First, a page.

This topic was the favorite of UNH Law Prof. Karl Jorda who taught the "complimentariness" of the rights...
When you develop a new product, process or formulation, deciding how to protect this development can have long-lasting ramifications for you and your business. Two ways for protecting such developments are by patent protection and trade secret protection. Each option has advantages and disadvantages that must be weighed in determining which one is the better choice for a particular development. To understand which form of protection may be more appropriate in a given situation, it is best to understand what each one is and what are its advantages and disadvantages.
In general terms, a patent is a government grant of the right to exclude others from making, using, selling or importing the claimed invention. A patent is enforceable in the jurisdiction in which it is granted and expires after a predetermined time period. In the U.S., a patent is enforceable for 20 years from the filing date of the patent application. A patent can be viewed as a contract with the government. In order to obtain the government-granted exclusivity provided by the patent, an inventor must provide a detailed and enabling disclosure of the invention. Thus, once a patent is issued (or a patent application published), the inventor’s disclosure is publically available for all to see. There is no guarantee that a patent will be granted simply because an application has been filed. The claimed invention must meet all the requirements for patentability, including patentable subject matter, novelty and nonobviousness.
As defined by the Uniform Trade Secret Act, a trade secret is information, including a formula, pattern, compilation, program, device, method, technique or process that derives actual or potential independent economic value from not being generally known to or readily ascertainable through appropriate means by other persons who might obtain economic value from its disclosure or use; and is the subject of efforts that are reasonable under the circumstances to maintain its secrecy. Unlike patents over which the federal government has exclusive authority, trade secret protection derives from state law.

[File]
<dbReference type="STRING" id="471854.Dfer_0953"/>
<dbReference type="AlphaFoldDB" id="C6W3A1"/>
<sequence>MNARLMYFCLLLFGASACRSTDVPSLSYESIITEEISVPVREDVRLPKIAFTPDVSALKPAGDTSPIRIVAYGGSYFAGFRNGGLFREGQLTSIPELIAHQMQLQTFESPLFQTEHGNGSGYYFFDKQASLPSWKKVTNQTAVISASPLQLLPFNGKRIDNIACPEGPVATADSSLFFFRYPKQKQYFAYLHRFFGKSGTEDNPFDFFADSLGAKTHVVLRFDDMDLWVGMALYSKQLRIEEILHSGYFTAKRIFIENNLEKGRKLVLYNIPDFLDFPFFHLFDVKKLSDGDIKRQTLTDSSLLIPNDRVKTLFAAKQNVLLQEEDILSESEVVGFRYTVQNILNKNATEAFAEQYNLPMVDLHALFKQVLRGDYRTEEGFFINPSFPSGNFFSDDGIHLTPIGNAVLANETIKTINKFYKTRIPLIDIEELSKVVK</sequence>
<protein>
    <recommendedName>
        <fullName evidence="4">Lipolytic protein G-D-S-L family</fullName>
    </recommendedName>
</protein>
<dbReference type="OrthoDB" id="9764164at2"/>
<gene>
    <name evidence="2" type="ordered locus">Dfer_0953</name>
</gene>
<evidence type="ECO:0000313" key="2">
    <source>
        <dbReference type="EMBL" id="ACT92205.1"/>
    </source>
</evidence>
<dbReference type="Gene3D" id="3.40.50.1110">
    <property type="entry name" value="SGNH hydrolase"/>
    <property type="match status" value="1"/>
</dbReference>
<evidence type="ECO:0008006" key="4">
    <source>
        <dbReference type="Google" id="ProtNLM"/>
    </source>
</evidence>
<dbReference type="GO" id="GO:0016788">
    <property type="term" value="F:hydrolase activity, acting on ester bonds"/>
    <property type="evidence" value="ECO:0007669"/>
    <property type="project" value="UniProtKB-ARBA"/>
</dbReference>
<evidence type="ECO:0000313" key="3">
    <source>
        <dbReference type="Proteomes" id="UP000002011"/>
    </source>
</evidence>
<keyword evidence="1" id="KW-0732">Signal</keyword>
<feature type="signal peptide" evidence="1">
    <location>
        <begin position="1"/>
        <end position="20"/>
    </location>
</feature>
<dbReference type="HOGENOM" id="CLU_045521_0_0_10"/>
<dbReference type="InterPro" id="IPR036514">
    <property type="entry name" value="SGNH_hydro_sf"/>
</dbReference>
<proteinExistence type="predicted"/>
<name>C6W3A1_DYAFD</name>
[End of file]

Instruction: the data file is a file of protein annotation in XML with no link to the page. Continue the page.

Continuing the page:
Patent rights protect against all making and use of an invention whether copied, independently developed or reverse engineered and as such provide far more effective protection than trade secret protection can provide. Patent litigation can be expensive to defend against and can result in damages being tripled against a willful infringer. The cost of defending against a patent infringement suit and the chance of a substantial damages amount being awarded if unsuccessful deters many would-be infringers from ever attempting to compete with the patent holder.
Patents can be expensive to pursue and may not be granted if the claimed invention does not meet the requirements for patentability. Patents make public the details of how to make and use the protected invention, and, thus, provide a means for others to copy the invention when the patent expires.
Trade secret protection arises immediately upon taking the steps reasonably necessary to maintain secrecy and can extend indefinitely, unlike patents, which eventually expire. Trade secret protection can be far less expensive to implement and can keep would-be competitors from ever learning the details of the protected development.
Trade secret protection does not protect against independent development, reverse engineering, or copying of publically disclosed developments. Once a trade secret has become publically disclosed it is no longer protected; and recourse is available only against those who wrongfully disclosed or misappropriated the trade secret.
Inventions that have not been publically disclosed more than one year and are both novel and nonobvious are potential candidates for patent protection. In particular, those inventions that would be publically observable if used would be more difficult to protect as trade secrets, especially if they could be reverse engineered.
Certain types of information, articles and processes tend to be better candidates for trade secret protection than others. Developments that are not publically observable during normal use, nor are easily reversed engineered or likely to be independently developed are better candidates for trade secret protection than those that are. If time to implementation and initial cost are overriding factors, then trade secret protection may afford the more immediately effective alternative. If the development is such that its commercial utility has a limited life span, or its design can be easily ascertained in the course of its use, then patent protection may be the better alternative.
The most appropriate form of protection can be determined only after careful contemplation of all the technical and business considerations—and no form of protection is ideal in every respect.